Return to classroom battle continues between CPS and CTU

Coronavirus

CHICAGO — The battle continues Tuesday between Chicago Public Schools and teachers over plans to bring students back to the classroom.

Some 5,000 staff members were set to return to the classroom Monday, just six days before Mayor Lori Lightfoot’s stay-at-home order expires.

But the Chicago Teachers Union is still saying that ventilation systems should be tested in older buildings, while pushing for fast-tracked hiring for school nurses.

Teachers also want school workers to be granted an exception for working remotely if they have family members who are high-risk.

The calls were also followed up by 32 aldermen, with a letter written to the mayor as well as CPS CEO Janice Jackson, highlighting their concerns about returning to the classroom.

Monday night, Jackson responded saying, “despite what you have heard, we believe there is a broad agreement with CTU on all of their in-school safety concerns including, but not limited to, ventilation, PPE, contact tracing, Covid testing, and school and district level safety committees.”

Teachers at the Brentano Math and Science Academy decided to work outside in the cold Monday. A sign they don’t believe their classrooms are safe enough to have students return like the district has planned.

The Chicago Principals and Administrators Association is backing CTU on the matter.

The two organizations just held a joint press conference Tuesday, where it was passionately expressed that the district still is not ready to start in-person learning for Chicago students, despite what CPS is saying.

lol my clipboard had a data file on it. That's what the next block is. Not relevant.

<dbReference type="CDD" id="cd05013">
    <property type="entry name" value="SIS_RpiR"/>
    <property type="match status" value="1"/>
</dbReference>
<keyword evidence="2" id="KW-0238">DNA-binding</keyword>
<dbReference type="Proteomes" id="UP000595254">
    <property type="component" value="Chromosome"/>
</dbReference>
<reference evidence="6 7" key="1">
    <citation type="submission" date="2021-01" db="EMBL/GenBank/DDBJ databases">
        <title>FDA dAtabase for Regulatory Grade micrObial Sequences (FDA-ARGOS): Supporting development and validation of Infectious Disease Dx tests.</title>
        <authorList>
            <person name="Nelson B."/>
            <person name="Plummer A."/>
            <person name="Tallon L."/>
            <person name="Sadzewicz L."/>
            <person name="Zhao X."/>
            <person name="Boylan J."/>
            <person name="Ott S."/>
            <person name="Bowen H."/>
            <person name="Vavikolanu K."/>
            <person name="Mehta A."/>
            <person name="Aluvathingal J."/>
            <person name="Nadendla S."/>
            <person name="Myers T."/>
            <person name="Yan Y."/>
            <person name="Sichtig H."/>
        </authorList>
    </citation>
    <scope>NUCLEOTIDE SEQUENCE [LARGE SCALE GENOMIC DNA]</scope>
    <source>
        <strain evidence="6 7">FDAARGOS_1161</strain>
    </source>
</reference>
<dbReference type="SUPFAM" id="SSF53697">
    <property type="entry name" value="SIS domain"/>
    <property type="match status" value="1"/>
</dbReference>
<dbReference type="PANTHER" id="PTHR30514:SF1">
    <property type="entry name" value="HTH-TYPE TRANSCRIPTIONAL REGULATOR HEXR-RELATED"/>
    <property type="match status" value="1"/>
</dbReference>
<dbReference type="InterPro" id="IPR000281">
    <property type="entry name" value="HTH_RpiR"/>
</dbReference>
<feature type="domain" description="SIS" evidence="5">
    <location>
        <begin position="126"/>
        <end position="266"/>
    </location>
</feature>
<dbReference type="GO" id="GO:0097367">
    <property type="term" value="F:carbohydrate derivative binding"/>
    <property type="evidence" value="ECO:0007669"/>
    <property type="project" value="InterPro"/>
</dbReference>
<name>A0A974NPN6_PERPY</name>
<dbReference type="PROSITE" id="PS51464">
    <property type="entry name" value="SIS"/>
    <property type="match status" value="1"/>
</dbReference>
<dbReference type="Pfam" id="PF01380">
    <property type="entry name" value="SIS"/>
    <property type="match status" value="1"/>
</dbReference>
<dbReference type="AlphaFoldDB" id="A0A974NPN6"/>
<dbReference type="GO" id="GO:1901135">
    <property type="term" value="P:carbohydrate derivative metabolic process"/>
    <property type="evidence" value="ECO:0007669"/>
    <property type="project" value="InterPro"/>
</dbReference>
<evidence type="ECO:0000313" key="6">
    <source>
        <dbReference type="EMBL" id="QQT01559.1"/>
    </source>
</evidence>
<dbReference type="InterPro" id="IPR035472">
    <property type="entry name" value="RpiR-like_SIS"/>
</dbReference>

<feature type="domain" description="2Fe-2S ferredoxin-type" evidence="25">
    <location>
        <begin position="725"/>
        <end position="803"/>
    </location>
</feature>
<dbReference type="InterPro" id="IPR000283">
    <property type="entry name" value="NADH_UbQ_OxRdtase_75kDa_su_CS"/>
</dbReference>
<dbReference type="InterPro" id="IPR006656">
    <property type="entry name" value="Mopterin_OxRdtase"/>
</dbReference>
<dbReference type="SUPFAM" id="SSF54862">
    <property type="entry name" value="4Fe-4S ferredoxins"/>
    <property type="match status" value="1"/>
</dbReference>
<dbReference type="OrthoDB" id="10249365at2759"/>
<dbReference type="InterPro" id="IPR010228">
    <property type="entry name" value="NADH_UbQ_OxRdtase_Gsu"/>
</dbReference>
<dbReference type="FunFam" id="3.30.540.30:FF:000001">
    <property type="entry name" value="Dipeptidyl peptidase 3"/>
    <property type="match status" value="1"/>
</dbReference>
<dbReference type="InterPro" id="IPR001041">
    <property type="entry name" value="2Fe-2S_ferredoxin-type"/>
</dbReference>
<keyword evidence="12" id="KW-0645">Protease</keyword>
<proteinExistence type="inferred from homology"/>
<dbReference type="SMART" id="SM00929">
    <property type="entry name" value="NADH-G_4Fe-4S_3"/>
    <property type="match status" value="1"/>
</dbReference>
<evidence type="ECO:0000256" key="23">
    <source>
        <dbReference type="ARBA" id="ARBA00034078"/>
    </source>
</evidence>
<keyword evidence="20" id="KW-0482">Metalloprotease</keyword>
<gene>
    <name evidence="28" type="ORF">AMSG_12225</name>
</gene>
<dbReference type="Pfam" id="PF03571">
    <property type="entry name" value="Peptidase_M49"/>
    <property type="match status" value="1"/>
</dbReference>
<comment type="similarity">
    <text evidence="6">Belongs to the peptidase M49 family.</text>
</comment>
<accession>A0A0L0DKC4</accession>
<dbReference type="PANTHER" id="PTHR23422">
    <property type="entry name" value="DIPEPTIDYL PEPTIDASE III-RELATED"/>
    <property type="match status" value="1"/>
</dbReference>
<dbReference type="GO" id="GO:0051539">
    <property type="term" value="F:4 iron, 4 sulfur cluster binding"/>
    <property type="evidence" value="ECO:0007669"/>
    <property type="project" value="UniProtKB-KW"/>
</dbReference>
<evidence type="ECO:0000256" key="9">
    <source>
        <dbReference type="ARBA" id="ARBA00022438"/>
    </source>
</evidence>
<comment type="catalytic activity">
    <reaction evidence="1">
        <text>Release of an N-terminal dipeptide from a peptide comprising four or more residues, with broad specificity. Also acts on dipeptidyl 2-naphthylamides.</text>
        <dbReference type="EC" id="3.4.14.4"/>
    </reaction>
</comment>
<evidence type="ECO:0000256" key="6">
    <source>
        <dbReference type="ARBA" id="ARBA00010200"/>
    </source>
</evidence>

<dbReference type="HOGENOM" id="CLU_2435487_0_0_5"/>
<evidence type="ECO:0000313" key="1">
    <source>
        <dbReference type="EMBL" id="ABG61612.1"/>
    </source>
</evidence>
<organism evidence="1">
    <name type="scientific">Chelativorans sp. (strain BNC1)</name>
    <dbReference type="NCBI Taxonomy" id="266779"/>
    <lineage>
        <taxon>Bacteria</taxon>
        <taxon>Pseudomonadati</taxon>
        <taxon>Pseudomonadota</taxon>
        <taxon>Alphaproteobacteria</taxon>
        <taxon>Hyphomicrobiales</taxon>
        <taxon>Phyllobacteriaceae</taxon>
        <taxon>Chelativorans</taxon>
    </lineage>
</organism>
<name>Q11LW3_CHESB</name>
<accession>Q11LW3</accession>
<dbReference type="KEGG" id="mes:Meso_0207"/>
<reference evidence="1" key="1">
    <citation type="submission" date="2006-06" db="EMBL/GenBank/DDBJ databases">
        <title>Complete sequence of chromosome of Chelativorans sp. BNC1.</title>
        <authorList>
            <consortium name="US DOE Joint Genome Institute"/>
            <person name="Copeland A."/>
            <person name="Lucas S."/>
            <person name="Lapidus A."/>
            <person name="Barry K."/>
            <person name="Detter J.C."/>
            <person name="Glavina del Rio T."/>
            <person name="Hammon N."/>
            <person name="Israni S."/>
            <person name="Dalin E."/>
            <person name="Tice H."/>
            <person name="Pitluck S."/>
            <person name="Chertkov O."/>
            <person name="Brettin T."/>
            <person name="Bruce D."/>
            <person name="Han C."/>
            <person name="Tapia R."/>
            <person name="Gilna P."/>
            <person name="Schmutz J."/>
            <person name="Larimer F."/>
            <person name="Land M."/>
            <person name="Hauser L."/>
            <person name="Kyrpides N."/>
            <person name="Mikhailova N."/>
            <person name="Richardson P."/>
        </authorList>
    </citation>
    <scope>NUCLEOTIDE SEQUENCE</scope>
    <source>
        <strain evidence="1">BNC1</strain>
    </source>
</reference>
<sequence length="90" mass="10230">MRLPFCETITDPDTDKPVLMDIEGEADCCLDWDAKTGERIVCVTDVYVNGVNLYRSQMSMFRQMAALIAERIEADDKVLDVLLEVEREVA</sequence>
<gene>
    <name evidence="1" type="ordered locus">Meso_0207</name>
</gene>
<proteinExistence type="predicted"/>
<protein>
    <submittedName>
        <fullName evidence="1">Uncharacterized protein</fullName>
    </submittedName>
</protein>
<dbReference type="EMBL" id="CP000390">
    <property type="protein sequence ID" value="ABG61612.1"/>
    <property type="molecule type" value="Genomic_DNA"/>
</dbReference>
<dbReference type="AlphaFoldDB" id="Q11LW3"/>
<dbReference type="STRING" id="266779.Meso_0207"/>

“So far the district has failed to address remote learning and equity and lied about it. Failed to plan for staffing inadequacies and lied about it. And failed to staff schools that would create a genuine in person learning experience and misleading parents about it. Again, would you trust your life and your children’s lives with people who behave like this? The majority of principals, teachers and parents of mostly Black and Brown students in the community we serve have clearly said no,” said Troy LaRaviere, President of the Chicago Principals and Administrators Association.

CPS held a press conference Tuesday morning and responded to comments from CTU.

In it, Chicago Public Schools CEO Janice Jackson announced half of teachers expected on Monday did not come back.  

“We have sent notices to staff who did not return to ensure that our expectations are clear,” she said.

Overall, 62 percent of staff members showed up compared to 83 percent of employees the first two days after winter break last year. Jackson says teachers who fail to report will be disciplined.

“If staff choose not to attend and support the students who are reliant on them, we will handle those on a school by school and case by case basis,” Jackson said.

After Jackson’s press conference, Union Vice President Stacy Davis Gates posted a fiery Tweet.

“My take away from the CPS press conference: Aldermen are hypocritical. Black and Brown families don’t know any better. CTU members believe they are special flowers. This is a pandemic. People are dying and we are being berated,” she tweeted.

Mayor Lightfoot backs the phased reopening.

“I certainly understand the concern of teachers,” Lightfoot said. “What I would say to others outside of the school system is this go into your neighborhood schools, elected officials, go into the neighborhood schools, see the measures that have been put in place in those schools.”

The Chicago Teachers Union said it has a contractual and legal right to refuse to work in a workplace they believe is unsafe. There is no decision about a work stoppage, but anxiety is growing.

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